Archive for the 'Papal Address' Category

Let No Wolf Enter the Sheepfold

Saturday, July 12th, 2014

pfrancisThe following is Pope Francis’ homily given on July 7 in the chapel of Santa Marta, attended by victims of sexual abuse by clergy, along with some families and carers and members of the Pontifical Commission for the Protection of Minors.

It is worth reading in full.

After the Mass, the Holy Father spent three hours with six abuse victims, three men and three women, from Britain, Germany and Ireland.  

The scene where Peter sees Jesus emerge after a terrible interrogation… Peter whose eyes meet the gaze of Jesus and weeps… This scene comes to my mind as I look at you, and think of so many men and women, boys and girls. I feel the gaze of Jesus and I ask for the grace to weep, the grace for the Church to weep and make reparation for her sons and daughters who betrayed their mission, who abused innocent persons. Today, I am very grateful to you for having traveled so far to come here.

For some time now I have felt in my heart deep pain and suffering. So much time hidden, camouflaged with a complicity that cannot be explained until someone realized that Jesus was looking and others the same… and they set about to sustain that gaze.

And those few who began to weep have touched our conscience for this crime and grave sin. This is what causes me distress and pain at the fact that some priests and bishops, by sexually abusing minors, violated their innocence and their own priestly vocation. It is something more than despicable actions. It is like a sacrilegious cult, because these boys and girls had been entrusted to the priestly charism in order to be brought to God. And those people sacrificed them to the idol of their own concupiscence. They profane the very image of God in whose likeness we were created. Childhood, as we all know, young hearts, so open and trusting, have their own way of understanding the mysteries of God’s love and are eager to grow in the faith. Today the heart of the Church looks into the eyes of Jesus in these boys and girls and wants to weep; she asks the grace to weep before the execrable acts of abuse which have left life long scars.

I know that these wounds are a source of deep and often unrelenting emotional and spiritual pain, and even despair. Many of those who have suffered in this way have also sought relief in the path of addiction. Others have experienced difficulties in significant relationships, with parents, spouses and children. Suffering in families has been especially grave, since the damage provoked by abuse affects these vital family relationships.

Some have even had to deal with the terrible tragedy of the death of a loved one by suicide. The deaths of these so beloved children of God weigh upon the heart and my conscience and that of the whole Church. To these families I express my heartfelt love and sorrow. Jesus, tortured and interrogated with passionate hatred, is taken to another place and he looks out. He looks out upon one of his own torturers, the one who denied him, and he makes him weep. Let us implore this grace together with that of making amends.

Sins of clerical sexual abuse against minors have a toxic effect on faith and hope in God. Some of you have held fast to faith, while for others the experience of betrayal and abandonment has led to a weakening of faith in God. Your presence here speaks of the miracle of hope, which prevails against the deepest darkness. Surely it is a sign of God’s mercy that today we have this opportunity to encounter one another, to adore God, to look in one another’s eyes and seek the grace of reconciliation.

Before God and his people I express my sorrow for the sins and grave crimes of clerical sexual abuse committed against you. And I humbly ask forgiveness.

I beg your forgiveness, too, for the sins of omission on the part of Church leaders who did not respond adequately to reports of abuse made by family members, as well as by abuse victims themselves. This led to even greater suffering on the part of those who were abused and it endangered other minors who were at risk.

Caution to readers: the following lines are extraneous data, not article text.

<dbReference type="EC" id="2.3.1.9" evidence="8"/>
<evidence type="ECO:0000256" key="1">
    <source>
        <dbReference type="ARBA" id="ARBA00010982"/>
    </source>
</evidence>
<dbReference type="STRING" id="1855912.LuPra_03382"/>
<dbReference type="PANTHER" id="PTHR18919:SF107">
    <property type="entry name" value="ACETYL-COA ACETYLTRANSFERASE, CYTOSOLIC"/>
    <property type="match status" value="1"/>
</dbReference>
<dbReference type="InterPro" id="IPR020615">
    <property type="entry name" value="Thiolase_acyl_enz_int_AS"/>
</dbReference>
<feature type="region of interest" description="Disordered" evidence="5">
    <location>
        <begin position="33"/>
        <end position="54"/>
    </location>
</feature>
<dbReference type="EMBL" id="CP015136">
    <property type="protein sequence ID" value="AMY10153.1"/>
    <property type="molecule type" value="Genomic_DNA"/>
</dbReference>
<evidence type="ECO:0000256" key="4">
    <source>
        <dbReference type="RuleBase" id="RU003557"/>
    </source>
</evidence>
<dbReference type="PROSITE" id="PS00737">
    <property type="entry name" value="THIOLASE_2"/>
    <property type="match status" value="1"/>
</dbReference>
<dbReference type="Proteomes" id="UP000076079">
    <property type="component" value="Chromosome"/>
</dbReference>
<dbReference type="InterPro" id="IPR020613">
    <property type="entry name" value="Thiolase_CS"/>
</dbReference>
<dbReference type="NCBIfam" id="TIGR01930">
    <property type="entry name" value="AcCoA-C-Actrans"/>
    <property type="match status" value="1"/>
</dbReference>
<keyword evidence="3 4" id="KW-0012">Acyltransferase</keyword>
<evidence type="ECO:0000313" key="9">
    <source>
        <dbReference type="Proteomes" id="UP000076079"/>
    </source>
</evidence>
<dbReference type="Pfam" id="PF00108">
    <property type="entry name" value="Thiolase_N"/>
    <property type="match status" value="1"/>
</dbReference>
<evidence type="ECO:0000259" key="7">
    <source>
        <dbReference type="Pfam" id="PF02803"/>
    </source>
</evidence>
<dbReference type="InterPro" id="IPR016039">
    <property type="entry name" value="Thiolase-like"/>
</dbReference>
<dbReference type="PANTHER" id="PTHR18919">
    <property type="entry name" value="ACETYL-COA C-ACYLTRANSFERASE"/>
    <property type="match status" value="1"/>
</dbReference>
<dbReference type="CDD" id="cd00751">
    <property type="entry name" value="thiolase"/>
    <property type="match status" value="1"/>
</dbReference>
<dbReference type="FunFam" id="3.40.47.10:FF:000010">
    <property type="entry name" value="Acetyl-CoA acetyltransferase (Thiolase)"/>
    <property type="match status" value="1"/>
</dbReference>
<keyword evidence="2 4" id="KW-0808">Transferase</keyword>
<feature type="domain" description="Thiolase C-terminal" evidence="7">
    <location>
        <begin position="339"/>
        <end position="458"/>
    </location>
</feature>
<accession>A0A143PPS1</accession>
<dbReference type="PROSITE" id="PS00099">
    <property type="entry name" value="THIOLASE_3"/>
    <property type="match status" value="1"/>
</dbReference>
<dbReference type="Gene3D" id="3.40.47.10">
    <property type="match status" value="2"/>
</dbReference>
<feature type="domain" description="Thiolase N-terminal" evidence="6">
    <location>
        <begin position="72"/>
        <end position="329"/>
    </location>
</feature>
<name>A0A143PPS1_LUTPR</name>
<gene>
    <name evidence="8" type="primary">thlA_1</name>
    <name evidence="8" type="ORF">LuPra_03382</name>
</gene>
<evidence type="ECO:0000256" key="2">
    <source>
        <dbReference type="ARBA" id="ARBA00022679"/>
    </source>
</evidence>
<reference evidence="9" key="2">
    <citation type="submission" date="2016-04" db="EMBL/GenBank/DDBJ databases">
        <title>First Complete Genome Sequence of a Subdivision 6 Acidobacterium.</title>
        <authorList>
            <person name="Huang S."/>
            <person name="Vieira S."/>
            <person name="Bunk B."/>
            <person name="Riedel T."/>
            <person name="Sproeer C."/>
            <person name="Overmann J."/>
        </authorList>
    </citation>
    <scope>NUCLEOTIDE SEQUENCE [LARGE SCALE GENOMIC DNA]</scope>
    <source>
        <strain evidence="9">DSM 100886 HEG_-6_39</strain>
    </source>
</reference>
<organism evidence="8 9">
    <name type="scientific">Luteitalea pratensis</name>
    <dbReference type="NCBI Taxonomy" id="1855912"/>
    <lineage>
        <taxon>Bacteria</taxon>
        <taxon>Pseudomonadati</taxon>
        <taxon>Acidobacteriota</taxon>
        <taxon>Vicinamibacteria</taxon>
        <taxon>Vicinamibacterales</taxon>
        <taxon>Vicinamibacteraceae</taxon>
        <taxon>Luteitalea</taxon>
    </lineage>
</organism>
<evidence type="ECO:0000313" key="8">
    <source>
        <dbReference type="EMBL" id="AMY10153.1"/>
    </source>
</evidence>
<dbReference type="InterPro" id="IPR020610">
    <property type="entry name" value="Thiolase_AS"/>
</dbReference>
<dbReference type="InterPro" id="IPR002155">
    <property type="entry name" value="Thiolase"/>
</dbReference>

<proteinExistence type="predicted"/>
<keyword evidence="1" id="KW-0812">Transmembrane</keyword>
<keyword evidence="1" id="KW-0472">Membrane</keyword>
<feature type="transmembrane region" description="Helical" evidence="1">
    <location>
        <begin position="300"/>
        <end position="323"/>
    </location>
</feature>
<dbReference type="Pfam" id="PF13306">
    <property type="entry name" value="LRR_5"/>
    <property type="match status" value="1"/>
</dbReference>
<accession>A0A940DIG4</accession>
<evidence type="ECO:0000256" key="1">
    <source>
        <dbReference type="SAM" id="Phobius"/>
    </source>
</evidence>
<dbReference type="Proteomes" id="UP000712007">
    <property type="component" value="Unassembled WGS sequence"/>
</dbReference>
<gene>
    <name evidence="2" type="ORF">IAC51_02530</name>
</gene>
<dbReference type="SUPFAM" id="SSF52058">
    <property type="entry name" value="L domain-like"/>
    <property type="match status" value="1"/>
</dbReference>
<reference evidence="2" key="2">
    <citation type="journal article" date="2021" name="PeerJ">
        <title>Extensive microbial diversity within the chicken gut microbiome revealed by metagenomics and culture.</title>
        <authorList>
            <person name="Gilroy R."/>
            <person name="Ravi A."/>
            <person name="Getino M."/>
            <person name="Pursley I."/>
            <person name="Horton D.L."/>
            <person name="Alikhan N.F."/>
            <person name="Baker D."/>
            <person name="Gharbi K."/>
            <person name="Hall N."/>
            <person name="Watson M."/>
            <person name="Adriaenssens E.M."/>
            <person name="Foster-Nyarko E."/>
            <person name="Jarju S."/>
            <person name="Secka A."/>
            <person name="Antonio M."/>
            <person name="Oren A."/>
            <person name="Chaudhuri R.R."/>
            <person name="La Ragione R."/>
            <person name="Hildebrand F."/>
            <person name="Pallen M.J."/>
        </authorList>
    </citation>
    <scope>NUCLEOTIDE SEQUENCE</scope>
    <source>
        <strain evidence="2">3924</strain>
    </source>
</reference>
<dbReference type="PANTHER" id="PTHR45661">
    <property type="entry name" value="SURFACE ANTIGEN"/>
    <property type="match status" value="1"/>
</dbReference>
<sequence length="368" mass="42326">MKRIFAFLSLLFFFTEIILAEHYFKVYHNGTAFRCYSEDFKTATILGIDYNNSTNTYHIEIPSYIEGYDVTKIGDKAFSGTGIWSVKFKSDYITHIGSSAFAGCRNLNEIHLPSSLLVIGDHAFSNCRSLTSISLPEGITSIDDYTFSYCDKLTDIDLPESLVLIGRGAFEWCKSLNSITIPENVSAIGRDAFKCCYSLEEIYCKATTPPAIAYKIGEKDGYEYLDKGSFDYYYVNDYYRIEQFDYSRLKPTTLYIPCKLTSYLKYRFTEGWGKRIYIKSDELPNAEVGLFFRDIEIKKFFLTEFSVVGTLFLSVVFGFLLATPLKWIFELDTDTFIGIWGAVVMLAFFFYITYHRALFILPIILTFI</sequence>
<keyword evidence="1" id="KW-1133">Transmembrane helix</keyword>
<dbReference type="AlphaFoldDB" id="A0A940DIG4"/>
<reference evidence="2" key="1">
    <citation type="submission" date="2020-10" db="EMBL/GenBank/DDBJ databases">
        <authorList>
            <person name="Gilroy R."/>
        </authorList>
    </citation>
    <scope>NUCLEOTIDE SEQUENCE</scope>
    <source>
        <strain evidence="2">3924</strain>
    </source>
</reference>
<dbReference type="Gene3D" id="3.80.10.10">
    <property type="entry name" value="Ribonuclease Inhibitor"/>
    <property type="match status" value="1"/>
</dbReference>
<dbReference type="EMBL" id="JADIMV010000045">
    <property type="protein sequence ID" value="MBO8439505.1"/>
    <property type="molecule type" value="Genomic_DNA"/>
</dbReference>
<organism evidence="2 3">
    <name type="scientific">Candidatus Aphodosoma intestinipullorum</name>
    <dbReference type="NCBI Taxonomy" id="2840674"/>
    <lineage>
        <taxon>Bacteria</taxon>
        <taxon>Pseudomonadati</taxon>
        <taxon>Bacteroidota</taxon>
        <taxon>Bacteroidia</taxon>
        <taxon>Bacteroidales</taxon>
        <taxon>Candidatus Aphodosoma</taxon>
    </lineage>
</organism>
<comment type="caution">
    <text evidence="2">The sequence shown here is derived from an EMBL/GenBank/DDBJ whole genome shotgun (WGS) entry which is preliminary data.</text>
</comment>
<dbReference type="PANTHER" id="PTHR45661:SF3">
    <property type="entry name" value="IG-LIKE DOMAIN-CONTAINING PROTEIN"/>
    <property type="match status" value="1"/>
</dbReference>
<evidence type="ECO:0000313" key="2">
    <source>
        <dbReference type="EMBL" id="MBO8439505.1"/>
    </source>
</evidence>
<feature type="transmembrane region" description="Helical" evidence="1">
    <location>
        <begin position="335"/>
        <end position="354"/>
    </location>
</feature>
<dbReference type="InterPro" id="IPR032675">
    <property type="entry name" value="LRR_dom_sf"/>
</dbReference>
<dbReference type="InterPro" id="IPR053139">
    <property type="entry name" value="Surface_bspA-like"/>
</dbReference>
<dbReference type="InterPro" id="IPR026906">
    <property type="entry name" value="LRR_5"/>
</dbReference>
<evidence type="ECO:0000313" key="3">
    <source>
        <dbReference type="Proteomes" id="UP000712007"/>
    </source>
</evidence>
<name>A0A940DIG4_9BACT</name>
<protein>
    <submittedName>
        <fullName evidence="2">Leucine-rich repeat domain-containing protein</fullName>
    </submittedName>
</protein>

On the other hand, the courage that you and others have shown by speaking up, by telling the truth, was a service of love, since for us it shed light on a terrible darkness in the life of the Church. There is no place in the Church’s ministry for those who commit these abuses, and I commit myself not to tolerate harm done to a minor by any individual, whether a cleric or not. All bishops must carry out their pastoral ministry with the utmost care in order to help foster the protection of minors, and they will be held accountable.

What Jesus says about those who cause scandal applies to all of us: the millstone and the sea (cf. Mt 18:6).

By the same token we will continue to exercise vigilance in priestly formation. I am counting on the members of the Pontifical Commission for the Protection of Minors, all minors, whatever religion they belong to, they are little flowers which God looks lovingly upon.

I ask this support so as to help me ensure that we develop better policies and procedures in the universal Church for the protection of minors and for the training of church personnel in implementing those policies and procedures. We need to do everything in our power to ensure that these sins have no place in the Church.

Dear brothers and sisters, because we are all members of God’s family, we are called to live lives shaped by mercy. The Lord Jesus, our Savior, is the supreme example of this; though innocent, he took our sins upon himself on the cross. To be reconciled is the very essence of our shared identity as followers of Jesus Christ. By turning back to him, accompanied by our most holy Mother, who stood sorrowing at the foot of the cross, let us seek the grace of reconciliation with the entire people of God. The loving intercession of Our Lady of Tender Mercy is an unfailing source of help in the process of our healing.

You and all those who were abused by clergy are loved by God. I pray that the remnants of the darkness which touched you may be healed by the embrace of the Child Jesus and that the harm which was done to you will give way to renewed faith and joy.

I am grateful for this meeting. And please pray for me, so that the eyes of my heart will always clearly see the path of merciful love, and that God will grant me the courage to persevere on this path for the good of all children and young people. Jesus comes forth from an unjust trial, from a cruel interrogation and he looks in the eyes of Peter, and Peter weeps. We ask that he look at us and that we allow ourselves to be looked upon and to weep and that he give us the grace to be ashamed, so that, like Peter, forty days later, we can reply: “You know that I love you”; and hear him say: “go back and feed my sheep” – and I would add – “let no wolf enter the sheepfold”.